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Olson — who won’t be arguing before the Supreme Court on Thursday but will be present at the plaintiff’s table — says he’s hopeful the high court will reinforce the clause, which he says is a matter of upholding the Constitution.
“(Section 3 says) if you promised to follow the Constitution and then broke that promise, you cannot be in government again. That’s all we’re asking the court to enforce,” he said.
Trump’s lawyers have repeatedly argued that Section 3 as written in the 1800s was not meant to apply to the presidency, which they contend is not considered an “officer of the United States.”
They have also focused on the language used in the provision on the oath taken by people it seeks to disqualify. Section 3 says those who take an oath to “support” the United States, but the presidential oath doesn’t use that word. Instead, the Constitution requires presidents to say they will “preserve, protect and defend” the Constitution.
Beyond the semantics of the language in Section 3, Trump’s lawyers have also argued he was exercising his free speech rights after the 2020 election by claiming his loss was illegitimate despite overwhelming evidence to the contrary. They also point out Trump was acquitted by the U.S. Senate in his impeachment over Jan. 6 and that no criminal court has convicted him of insurrection.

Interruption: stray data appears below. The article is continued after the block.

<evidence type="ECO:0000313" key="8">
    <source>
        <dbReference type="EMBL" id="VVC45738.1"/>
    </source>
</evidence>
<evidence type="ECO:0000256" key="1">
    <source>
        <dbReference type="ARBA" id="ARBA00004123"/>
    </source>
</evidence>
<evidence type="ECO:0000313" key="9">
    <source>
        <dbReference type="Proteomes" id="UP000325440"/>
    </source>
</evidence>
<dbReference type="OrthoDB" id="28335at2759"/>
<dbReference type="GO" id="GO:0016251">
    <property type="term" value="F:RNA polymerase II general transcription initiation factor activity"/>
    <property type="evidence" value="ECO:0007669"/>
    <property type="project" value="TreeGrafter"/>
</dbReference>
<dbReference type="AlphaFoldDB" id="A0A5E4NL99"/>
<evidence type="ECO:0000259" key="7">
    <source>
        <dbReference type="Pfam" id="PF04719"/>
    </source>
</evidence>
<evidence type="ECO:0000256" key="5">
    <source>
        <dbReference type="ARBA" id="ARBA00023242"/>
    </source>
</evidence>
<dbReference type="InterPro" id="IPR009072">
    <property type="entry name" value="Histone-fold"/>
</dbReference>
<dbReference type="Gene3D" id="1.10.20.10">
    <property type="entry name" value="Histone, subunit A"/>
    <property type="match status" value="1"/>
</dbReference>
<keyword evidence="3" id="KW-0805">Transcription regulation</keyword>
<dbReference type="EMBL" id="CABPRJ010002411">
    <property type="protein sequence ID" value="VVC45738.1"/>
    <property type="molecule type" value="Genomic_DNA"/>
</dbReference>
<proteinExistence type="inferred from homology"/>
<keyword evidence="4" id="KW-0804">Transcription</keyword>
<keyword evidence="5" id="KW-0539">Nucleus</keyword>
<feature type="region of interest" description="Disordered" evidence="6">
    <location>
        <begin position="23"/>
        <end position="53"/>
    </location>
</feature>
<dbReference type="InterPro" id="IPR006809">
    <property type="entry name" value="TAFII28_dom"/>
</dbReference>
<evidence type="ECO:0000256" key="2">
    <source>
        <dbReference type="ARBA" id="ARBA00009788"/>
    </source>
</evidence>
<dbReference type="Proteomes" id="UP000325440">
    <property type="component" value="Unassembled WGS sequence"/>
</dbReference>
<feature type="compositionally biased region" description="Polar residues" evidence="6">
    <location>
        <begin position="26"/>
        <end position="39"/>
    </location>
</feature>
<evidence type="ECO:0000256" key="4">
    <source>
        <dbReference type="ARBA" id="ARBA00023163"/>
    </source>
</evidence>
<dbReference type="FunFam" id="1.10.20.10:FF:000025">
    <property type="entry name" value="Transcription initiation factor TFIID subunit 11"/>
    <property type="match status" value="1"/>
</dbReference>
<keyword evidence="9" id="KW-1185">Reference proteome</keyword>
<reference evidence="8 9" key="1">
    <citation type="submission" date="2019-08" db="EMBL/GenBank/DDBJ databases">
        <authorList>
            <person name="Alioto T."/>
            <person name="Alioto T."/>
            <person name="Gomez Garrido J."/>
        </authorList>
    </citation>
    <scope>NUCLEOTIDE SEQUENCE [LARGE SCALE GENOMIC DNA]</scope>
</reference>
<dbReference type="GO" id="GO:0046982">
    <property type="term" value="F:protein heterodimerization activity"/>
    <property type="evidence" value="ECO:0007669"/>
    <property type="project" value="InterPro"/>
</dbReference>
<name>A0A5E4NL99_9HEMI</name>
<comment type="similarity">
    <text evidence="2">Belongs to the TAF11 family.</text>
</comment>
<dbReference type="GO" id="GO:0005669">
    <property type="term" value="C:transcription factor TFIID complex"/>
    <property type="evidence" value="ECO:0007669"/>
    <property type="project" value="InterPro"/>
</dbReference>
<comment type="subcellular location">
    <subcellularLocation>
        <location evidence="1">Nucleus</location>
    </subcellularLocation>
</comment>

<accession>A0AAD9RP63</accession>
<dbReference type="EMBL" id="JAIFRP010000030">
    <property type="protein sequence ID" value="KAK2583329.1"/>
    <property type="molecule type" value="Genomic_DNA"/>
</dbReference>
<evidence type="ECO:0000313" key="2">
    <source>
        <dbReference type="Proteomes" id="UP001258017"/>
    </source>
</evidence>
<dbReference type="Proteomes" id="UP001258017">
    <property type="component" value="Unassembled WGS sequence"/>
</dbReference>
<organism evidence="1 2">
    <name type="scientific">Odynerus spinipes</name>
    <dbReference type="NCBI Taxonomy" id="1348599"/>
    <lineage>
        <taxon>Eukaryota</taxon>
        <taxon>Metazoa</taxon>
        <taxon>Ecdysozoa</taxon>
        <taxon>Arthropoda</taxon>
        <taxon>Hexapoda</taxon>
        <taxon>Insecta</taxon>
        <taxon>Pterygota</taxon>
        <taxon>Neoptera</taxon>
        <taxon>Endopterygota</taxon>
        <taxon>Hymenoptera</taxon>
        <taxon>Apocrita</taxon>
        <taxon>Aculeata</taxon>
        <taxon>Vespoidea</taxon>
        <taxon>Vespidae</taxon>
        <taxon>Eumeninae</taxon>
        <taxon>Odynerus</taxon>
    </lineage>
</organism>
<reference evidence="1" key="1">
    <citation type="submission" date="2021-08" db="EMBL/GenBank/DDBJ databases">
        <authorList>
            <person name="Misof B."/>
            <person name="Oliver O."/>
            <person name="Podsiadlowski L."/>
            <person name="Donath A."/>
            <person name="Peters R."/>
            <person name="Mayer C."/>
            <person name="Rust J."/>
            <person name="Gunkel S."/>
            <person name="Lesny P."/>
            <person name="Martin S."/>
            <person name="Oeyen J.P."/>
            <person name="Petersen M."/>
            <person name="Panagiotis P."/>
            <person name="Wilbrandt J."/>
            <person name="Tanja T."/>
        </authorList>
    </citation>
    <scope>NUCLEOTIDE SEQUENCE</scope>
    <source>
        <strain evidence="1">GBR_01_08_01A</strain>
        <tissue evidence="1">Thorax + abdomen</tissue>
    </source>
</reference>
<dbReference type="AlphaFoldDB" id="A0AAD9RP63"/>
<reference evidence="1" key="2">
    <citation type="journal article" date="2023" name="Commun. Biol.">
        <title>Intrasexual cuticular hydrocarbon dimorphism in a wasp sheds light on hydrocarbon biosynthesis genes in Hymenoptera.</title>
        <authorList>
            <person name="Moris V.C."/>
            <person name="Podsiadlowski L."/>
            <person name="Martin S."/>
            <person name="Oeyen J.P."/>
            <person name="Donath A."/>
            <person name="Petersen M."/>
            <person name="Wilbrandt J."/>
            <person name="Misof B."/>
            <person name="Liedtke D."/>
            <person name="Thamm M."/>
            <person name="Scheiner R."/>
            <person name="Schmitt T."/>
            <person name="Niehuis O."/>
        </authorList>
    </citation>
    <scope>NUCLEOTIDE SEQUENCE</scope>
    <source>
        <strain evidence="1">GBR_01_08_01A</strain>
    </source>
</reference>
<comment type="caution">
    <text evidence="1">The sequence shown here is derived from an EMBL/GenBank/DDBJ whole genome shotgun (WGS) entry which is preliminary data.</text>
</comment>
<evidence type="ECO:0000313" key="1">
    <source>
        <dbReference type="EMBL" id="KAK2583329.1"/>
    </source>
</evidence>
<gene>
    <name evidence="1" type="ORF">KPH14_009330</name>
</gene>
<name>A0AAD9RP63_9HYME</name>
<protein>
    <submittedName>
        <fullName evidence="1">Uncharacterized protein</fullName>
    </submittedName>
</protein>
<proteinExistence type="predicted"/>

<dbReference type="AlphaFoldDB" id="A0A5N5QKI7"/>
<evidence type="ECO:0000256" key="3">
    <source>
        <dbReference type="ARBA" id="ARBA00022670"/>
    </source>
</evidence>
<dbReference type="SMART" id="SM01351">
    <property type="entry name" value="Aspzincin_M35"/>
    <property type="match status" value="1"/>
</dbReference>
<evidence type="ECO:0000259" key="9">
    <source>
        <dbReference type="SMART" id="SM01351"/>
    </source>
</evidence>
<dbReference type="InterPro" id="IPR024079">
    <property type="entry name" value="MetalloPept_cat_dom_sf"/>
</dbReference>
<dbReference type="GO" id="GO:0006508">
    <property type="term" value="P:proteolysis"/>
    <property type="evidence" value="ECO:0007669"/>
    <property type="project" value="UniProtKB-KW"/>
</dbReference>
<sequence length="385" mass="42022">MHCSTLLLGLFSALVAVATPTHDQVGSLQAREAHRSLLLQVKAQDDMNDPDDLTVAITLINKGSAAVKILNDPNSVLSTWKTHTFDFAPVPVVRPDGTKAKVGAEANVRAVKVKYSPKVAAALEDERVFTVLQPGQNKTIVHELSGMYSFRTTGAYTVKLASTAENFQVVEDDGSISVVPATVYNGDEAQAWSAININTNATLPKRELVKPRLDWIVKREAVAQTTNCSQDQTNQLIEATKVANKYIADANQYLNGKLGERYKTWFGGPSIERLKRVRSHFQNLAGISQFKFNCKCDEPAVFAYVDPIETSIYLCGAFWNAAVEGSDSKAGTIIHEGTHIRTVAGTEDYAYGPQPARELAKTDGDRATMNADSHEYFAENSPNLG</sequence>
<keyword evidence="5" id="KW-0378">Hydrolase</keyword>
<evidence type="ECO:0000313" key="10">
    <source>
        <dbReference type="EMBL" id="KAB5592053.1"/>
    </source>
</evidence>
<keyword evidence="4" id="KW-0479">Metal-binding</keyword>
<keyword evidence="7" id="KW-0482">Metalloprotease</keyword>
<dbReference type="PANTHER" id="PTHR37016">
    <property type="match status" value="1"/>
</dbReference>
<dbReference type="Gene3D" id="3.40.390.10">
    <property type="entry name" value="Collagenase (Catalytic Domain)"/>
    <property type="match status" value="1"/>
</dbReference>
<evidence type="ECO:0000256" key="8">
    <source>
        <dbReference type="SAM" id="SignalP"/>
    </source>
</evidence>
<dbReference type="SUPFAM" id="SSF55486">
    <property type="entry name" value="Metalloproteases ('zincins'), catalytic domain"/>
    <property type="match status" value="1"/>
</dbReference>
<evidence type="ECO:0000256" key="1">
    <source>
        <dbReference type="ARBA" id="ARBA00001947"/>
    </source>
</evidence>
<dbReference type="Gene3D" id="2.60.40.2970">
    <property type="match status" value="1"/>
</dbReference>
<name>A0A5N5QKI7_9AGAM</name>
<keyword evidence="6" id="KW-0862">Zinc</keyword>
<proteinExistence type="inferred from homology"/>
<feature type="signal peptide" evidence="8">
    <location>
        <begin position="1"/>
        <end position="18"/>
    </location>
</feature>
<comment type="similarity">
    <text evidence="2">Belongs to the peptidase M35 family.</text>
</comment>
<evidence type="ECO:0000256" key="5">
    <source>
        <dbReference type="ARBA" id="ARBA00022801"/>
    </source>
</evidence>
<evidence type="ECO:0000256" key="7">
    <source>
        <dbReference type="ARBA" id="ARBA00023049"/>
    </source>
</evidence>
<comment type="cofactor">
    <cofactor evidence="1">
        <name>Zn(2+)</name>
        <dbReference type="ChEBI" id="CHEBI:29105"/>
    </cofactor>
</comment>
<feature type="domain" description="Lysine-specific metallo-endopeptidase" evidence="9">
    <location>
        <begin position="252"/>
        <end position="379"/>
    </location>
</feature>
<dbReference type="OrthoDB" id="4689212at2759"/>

Notably, neither the federal nor Georgia indictments against Trump over his attempt to overturn the 2020 election results accuses him of engaging or inciting an insurrection.
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But Olson points out that, even though Trump was acquitted, a majority of Senators still voted to convict him over the Jan. 6 attack, as well as a majority of the U.S. House of Representatives that impeached him.
He also rejects Trump’s claim that the case subverts the rights of voters to decide if his conduct makes him unfit for office again.
“Voters did decide in 2020 who should be our next president, and Donald Trump refused to accept the will of the voters and instead incited this insurrection on Jan. 6th. That’s the whole basis for this claim,” he said.
It’s nearly impossible to predict when the Supreme Court will rule, but time is of the essence. Colorado and 14 other states will hold their primaries on March 5, putting pressure on the court to release its decision before then.
If the court rules in the plaintiffs’ favour, that could lead to Trump’s removal from the primary ballots in other states where Section 3 lawsuits are before the courts.
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The court may fully reject the case and rule for Trump, however, which would bring an end to those other state challenges and ensure Trump’s candidacy can continue.
A third possibility would see the court effectively punt and not make a final decision on whether Trump is qualified to serve as president under Section 3, and determine that it’s up to Congress to enforce the provision — an argument that the initial Colorado ruling included.
That would not only keep the other state legal challenges alive, but also open the door to future lawsuits under Section 3 in the future — creating a potential patchwork of decisions in future elections.
Olson said anything less than fully upholding the Colorado Supreme Court decision would be “calamitous” for the country.
“We live in a constitutional democracy, and our democracy has rules and procedures that ensure our democracy is enduring and durable. And this is one of those rules and procedures when it says, if you were an insurrectionist, we’re not gonna let you back into government again,” he said.